What Wilderness Means to Us
I have spent my whole “adult” life guiding in the wilderness! The feeling that we have in this country is beyond words. Aren’t we so lucky that those with insight were able to put aside these lands in perpetuity, where man is “only a visitor?” It just seems incredible that we have these jewels for ourselves and future generations and they will remain essentially untouched. As has often been said, “They aren’t making that any more.”
—George Hunker, longtime former NOLS instructor
RM Interns Organize Community Garden Cleanup
At NOLS Rocky Mountain, each season the interns are required to develop and facilitate a community outreach project.
They selected this project to get involved with the Lander community, give back, and enjoy some beautiful fall weather.
Burrows and Martin also communicated with local businesses and received food donations for the volunteers who came out for their event.
The volunteers earned their lunch, by building garden beds, sifting dirt, pulling weeds, and helping unload manure. NOLS employees and locals worked together to improve the garden and learn about the community plot.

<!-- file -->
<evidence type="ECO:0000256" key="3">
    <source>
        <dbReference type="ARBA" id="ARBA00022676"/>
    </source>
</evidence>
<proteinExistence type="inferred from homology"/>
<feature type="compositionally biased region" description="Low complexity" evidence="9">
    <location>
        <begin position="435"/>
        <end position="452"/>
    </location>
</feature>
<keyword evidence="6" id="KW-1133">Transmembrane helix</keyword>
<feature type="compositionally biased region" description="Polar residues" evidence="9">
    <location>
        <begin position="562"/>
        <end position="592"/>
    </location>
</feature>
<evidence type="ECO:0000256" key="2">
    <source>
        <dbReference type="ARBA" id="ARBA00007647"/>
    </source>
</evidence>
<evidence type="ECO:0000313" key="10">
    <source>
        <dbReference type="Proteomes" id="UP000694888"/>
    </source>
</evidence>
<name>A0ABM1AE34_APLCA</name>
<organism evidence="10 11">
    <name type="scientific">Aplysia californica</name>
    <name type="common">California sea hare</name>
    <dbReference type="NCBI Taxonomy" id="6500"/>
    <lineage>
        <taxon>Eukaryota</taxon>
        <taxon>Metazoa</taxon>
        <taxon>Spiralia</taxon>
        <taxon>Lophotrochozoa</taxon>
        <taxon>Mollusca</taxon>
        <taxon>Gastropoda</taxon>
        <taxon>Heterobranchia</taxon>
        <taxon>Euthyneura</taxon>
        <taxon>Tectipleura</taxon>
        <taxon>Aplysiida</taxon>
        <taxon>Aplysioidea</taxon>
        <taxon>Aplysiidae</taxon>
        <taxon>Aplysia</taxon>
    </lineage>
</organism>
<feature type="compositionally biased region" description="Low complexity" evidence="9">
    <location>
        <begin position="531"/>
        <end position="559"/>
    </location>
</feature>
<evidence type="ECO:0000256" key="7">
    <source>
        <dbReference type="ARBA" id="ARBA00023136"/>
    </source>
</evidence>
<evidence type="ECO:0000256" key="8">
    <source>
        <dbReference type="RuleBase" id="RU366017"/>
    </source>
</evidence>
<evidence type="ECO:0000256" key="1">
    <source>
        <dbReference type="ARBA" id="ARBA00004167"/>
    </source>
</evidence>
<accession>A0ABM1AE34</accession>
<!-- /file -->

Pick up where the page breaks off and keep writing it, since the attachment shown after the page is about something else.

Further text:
"We had fun getting our hands dirty and working to help benefit Pushroot Community Garden this weekend. It was great to see the community support and enthusiasm for the volunteer day, especially within local businesses that made the event a success through their donations to the cause," said Burrows.
Take Care of Things: Goodbye Alfred
On the last night of my NOLS course Mandy Pohja pulled an essay out of her pack and we all sat down to debrief the course. We took turns reading “Briefing for Entry into a More Harsh Environment” by Morgan Hite.
It talked about what we could take home from a NOLS course. One of the points is to, “take care of things.”
Hite wrote, “Take care of things. In that other world it's easy to replace anything that wears out or breaks, and the seemingly endless supply suggests that individual objects have little value. Be what the philosopher Wendell Berry calls ‘a true materialist.’ Build things of quality, mend what you have and throw away as little as possible.”
This was the original backpack Pohja took on her student course years ago and she has taken care of it through many good nights in the backcountry.
Pohja reflected on her time with her backpack, “Today I said goodbye to my good friend, Alfred (Yes, I named my backpack, and yes I can fit inside of it). Over the past seven years we have spent 300 nights camping and 1,000 miles hiking together in some amazing places.